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Is Turkey Giving Up on EU Membership?

BARIN KAYAOĞLU

23 September 2013

[Yazının Türkçesi için buraya tıklayın.]

You know Turkey’s hopes of joining the European Union (EU) are in trouble when the state minister whose job is to get the country into the European club begins to have second thoughts about his mission. You may also know that Turkey’s influence in the Middle East would diminish if Ankara does not move forward with its EU bid.

The recent remarks of the Turkish minister for EU affairs Egemen Bagis, who declared that his country will probably not become a member of the prestigious European club, is the first time that a high-ranking member of the Justice and Development Party (AKP) government is admitting how Turkey may never enter the EU. This acknowledgement can have serious repercussions about Turkish influence in the Middle East.

[To read the rest of the post, click here.]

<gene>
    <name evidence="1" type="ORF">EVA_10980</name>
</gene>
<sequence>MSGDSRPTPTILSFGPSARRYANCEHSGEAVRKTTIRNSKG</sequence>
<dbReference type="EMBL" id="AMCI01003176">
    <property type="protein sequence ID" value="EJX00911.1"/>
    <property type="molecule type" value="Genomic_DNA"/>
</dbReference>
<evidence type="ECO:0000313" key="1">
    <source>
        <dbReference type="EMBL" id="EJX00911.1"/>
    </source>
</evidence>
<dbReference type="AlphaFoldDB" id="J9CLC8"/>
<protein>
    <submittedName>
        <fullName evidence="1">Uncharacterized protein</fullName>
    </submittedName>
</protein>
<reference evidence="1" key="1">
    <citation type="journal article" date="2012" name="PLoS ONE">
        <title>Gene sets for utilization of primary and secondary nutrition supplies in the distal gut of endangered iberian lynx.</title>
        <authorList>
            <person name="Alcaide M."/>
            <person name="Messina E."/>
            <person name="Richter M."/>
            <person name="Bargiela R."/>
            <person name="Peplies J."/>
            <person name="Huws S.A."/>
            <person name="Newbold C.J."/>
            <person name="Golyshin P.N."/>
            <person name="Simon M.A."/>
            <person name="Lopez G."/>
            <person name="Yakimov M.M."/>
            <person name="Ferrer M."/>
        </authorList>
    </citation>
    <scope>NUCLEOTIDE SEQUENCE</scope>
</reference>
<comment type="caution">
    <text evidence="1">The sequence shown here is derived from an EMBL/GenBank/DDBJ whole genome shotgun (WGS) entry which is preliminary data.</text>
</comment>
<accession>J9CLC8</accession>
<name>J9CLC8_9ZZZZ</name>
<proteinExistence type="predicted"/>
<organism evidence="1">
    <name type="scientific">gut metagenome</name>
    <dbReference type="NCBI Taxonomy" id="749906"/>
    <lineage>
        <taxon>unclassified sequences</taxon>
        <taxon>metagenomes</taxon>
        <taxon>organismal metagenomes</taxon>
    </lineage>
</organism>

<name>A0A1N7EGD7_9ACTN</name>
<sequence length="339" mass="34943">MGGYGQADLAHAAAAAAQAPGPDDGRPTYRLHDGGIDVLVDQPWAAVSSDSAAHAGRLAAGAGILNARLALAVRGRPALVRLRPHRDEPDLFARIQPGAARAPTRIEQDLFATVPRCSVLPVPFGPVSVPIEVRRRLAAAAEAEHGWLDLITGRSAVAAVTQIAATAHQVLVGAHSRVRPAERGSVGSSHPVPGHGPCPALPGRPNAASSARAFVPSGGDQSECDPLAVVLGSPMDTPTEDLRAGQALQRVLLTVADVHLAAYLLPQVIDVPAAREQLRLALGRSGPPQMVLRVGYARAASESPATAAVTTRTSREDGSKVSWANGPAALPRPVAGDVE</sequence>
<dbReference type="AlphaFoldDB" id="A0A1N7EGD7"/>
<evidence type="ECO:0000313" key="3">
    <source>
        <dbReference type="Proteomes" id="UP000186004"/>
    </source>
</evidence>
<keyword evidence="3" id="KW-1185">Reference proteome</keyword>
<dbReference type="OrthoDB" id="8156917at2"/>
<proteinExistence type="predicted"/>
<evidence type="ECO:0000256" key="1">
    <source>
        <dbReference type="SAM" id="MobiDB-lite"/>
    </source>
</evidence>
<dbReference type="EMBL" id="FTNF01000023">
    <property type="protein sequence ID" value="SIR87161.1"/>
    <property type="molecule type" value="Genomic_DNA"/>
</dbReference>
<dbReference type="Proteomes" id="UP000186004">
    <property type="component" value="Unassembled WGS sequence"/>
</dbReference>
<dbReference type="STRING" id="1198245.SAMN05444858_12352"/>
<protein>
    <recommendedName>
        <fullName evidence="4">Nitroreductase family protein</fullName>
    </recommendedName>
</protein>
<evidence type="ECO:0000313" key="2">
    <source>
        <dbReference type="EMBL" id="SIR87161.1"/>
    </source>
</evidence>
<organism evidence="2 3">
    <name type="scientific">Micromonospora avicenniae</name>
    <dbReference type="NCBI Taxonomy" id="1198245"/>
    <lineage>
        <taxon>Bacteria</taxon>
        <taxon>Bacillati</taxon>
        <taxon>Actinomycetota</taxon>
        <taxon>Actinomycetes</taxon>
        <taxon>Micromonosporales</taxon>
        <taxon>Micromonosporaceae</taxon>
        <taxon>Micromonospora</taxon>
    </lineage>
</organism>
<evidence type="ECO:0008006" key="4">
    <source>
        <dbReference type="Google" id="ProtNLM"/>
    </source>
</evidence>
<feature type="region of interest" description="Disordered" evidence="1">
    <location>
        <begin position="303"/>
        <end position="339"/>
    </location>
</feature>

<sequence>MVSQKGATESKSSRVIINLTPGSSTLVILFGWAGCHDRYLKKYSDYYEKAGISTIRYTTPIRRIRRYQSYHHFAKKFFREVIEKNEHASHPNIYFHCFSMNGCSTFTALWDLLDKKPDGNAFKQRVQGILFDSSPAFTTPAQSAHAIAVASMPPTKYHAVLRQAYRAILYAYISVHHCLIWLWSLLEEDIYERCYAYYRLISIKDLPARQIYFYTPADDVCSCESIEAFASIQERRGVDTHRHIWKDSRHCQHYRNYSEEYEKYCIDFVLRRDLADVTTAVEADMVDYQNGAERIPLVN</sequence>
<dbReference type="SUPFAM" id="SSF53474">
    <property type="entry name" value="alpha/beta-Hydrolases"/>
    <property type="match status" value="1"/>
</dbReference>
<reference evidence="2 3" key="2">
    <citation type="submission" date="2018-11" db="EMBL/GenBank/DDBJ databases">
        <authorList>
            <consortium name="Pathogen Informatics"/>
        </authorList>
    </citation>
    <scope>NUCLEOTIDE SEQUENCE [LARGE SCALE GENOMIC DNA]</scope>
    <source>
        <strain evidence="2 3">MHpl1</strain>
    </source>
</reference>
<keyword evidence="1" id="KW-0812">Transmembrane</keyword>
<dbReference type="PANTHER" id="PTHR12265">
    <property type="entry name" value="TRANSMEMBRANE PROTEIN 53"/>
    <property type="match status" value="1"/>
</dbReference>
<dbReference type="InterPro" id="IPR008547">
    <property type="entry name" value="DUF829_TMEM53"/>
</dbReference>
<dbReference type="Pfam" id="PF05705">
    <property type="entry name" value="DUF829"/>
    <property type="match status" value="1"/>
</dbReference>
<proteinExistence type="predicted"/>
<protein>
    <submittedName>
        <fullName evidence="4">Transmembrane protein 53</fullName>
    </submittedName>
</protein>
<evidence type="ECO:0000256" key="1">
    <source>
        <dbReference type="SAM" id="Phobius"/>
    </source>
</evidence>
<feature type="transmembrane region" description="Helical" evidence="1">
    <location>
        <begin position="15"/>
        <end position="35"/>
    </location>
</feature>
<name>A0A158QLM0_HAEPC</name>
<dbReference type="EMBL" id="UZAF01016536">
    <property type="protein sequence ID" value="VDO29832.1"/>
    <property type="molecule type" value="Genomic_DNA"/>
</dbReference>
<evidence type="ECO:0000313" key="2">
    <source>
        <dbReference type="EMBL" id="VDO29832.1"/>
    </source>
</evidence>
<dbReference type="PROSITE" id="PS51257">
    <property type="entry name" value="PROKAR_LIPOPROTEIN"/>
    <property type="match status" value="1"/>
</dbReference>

Barın Kayaoğlu is finishing his doctorate in history at the University of Virginia. He was recently a Smith Richardson Foundation fellow in International Security Studies at Yale University. You can follow him on Twitter (@barinkayaoglu) and Facebook (Barın Kayaoğlu).

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The Many Ironies of the Turkish Protests

BARIN KAYAOĞLU

7 June 2013

It started off as a sit-in of merely 100 people in Gezi Park, a quiet corner of Istanbul’s bustling Taksim Square. Then came the brutal police crackdown that turned the sit-in into something big and unprecedented. A week, three deaths, and thousands of injured and arrested later, the mass protests in Turkey reveal many ironies about that country and its role in the Middle East.